Virginia’s cheesemaking scene is not big — there are about 80 producers — but it is on the rise, says Dany Schutte, a Richmond-based cheese consultant and former cheesemonger at Southern Season and Ellwood Thompson’s Local Market, both in Richmond. So is cheesemaking nationally: The American Cheese Society has seen its membership more than double since 2004, to almost 1,700 members. Most of the artisan and specialty cheesemakers the society surveyed in 2012 were around the size of Caromont or smaller, with 71 percent producing less than 25,000 pounds of cheese a year.

Schutte compares Virginia’s cheese-producing industry to the state’s wine industry as it was just a decade or two ago. “Wine and cheese go hand in hand,” she says. “Over the last 15 years, our wine scene has finally grown up; we are getting highly competitive world-class wines. Following that is the burgeoning artisan food scene, and that includes cheese. We may be 10 years out, but we are building a critical mass that is going to elevate the cheesemaking industry in Virginia.”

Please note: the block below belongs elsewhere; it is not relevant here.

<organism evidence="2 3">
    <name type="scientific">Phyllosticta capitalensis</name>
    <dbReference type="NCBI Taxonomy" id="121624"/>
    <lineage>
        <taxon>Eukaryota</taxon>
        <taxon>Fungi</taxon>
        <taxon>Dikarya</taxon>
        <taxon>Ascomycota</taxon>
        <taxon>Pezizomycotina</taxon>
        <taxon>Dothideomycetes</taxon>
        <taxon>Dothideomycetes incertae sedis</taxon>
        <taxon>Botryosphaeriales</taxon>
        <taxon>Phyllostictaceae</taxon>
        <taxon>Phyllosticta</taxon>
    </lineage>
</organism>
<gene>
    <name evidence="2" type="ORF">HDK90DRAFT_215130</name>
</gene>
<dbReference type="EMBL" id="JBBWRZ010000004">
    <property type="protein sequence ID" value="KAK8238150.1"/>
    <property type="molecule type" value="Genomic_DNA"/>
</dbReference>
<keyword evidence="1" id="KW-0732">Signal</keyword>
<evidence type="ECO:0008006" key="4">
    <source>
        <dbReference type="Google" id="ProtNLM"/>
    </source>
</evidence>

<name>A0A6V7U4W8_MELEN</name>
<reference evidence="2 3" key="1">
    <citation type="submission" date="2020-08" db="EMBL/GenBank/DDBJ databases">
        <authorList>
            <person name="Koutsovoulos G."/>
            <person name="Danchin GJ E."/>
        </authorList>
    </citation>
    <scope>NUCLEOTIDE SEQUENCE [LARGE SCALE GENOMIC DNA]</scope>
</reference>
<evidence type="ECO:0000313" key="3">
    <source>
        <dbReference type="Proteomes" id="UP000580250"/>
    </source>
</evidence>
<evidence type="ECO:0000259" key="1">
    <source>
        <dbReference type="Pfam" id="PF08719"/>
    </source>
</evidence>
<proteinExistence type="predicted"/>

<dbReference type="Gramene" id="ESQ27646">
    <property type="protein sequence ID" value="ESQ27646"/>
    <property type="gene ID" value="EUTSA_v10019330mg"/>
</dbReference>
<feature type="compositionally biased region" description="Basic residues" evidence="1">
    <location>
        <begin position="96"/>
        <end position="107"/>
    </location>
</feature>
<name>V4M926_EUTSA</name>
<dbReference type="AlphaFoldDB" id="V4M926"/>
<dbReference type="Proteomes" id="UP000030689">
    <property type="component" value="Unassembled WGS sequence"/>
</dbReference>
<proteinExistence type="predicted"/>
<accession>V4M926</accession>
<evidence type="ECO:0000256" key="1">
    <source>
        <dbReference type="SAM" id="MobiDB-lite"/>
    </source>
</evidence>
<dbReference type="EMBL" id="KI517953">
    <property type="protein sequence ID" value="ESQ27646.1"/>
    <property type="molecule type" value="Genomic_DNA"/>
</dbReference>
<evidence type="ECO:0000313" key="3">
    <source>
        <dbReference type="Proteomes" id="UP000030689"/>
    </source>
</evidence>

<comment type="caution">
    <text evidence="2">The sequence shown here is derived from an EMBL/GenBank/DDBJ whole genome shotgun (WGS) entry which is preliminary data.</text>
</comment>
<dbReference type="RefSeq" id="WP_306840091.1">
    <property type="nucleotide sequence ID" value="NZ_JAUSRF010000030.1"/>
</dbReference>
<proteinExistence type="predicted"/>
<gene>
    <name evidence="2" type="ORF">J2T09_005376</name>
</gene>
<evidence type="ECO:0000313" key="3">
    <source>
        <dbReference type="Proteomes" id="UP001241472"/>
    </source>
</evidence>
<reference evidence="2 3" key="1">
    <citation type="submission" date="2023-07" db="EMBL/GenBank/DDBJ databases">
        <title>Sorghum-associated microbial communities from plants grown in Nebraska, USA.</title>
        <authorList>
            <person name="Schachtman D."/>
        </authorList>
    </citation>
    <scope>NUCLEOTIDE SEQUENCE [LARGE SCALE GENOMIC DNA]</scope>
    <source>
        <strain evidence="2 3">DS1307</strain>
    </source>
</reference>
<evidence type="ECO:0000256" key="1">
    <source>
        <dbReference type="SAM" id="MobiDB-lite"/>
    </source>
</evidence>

Leading the way, Schutte says, is Meadow Creek Dairy in the southwest part of the state, which has been producing cheeses since 1980, including the award-winning Appalachian and Grayson varieties. “Meadow Creek has already established Virginia as a place of terroir cheesemaking,” she says, referring to the concept that cheese, like wine, expresses certain characteristics of the place where it is produced. “And I think Gail is next in line, and behind her some younger folks who are just getting started.”

‘A seat-of-the-pants operation’

Caromont Farm, located outside tiny Esmont, Va., sits at the end of a long gravel driveway on a wooded property overlooking a valley. If you visit, you are likely to be greeted upon arrival by Fidel, the farm’s boisterous peacock, who seems to have a thing about patrolling the parking area.

The farm is not a food-magazine-centerfold sort of place; it is an eclectic collection of permanent and temporary structures, each with a purpose: a hoop barn with plenty of hay for shelter and snacking for the 150 goats; a dairy parlor; a cheese-aging room; a trailer that often serves as temporary housing for interns; and, at the end of the property, the owners’ farmhouse. On a breezy morning in May, the goats, a mix of Alpines, Saanens and LaManchas, lounge around in clumps here and there: in the barn, under a canopied structure that provides shade and in grassy patches beneath the tall trees. A handful of them are inexplicably clustered around the front of an old pickup truck, as though inspecting the grille and headlights.